The Kenya Revenue Authority (KRA) told The Nation that some vehicles bought between 2004 and 2005 were sneaked past the tax system owing to a technical hitch during the transition to the current Simba system.
“A technical problem during the transition from the Boffin system to the current Simba system was exploited by some dubious dealers to defraud the taxman,” said Mr Kennedy Onyonyi, KRA head of communications in an interview.
Mr Onyonyi added that a post-clearance audit by KRA officers on taxman accounts from 2004 revealed that some of the vehicles had only Sh1 as payment in customs duties.
Others, which are not privileged to be zero-rated, were also sneaked into the class to evade paying the respective duties.
In July 2005, KRA implemented the Simba 2005 System to replace the “Bishops Office Freight Forwarders Integrated Network (Boffin) system that was implemented in 1989, to enhance the customs clearance process.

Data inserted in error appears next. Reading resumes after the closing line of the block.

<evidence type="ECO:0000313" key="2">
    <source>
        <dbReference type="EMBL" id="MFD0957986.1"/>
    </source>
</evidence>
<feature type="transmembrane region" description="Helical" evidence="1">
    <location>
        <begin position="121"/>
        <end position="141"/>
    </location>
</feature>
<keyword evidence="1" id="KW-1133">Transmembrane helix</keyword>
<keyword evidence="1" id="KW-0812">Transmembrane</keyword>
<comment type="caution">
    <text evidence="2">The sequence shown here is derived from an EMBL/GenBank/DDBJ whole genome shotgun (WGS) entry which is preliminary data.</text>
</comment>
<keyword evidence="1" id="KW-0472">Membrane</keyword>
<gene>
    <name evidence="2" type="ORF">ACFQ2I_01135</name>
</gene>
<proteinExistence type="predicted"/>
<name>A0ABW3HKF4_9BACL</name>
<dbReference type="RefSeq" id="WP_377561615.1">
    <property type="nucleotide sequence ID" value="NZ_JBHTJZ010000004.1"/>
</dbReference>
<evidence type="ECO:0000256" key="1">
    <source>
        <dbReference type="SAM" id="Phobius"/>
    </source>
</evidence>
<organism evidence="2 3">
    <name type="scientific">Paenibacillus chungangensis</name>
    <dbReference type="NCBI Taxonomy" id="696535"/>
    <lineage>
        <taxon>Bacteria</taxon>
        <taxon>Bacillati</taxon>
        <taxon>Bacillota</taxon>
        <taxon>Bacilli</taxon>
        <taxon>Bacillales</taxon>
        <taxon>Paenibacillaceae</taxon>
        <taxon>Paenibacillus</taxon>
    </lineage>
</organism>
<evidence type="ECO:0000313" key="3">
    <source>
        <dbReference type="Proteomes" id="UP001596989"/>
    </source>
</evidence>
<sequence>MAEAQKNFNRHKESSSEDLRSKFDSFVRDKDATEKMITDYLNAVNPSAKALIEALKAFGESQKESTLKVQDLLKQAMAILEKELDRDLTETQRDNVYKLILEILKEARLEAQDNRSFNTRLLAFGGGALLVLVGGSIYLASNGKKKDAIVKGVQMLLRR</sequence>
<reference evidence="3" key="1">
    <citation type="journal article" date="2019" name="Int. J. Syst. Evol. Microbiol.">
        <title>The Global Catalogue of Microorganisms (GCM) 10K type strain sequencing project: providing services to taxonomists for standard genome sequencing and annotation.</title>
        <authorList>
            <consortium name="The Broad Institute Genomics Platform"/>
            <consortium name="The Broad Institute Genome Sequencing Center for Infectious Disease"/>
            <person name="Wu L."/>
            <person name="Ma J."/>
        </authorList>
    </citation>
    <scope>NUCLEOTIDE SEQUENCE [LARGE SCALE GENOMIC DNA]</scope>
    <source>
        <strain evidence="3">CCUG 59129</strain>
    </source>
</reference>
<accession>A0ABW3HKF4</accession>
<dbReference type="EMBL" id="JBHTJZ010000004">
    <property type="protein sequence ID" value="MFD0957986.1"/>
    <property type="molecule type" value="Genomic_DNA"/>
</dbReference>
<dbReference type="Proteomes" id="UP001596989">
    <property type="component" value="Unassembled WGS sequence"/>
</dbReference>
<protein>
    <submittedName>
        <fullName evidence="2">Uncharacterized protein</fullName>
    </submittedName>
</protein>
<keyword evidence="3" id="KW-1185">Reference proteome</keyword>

KRA has published registration numbers of all the affected vehicles, calling on the owners to verify if indeed the taxes were paid.
The Nation caught up with one of the victims who had all the receipts showing proof of tax compliance and payment, but he told us that the authority said it will verify the authenticity of the documents against their 2004 manual records.
“We bought this car from another person in 2004 and paid all the taxes.
“They have said they will check to confirm with their reports,” said the individual who was representing a private company in Nairobi whose vehicle is affected.
KRA alleges that some dubious clearing agents cheated innocent vehicle buyers that they had correctly valued their cars for tax compliance and after receiving total cost, insurance and freight payments, issued them with fake receipts.
Affected vehicle registration numbers were published in an advertisement in the Nation on Monday.
Article originally published on Daily Nation.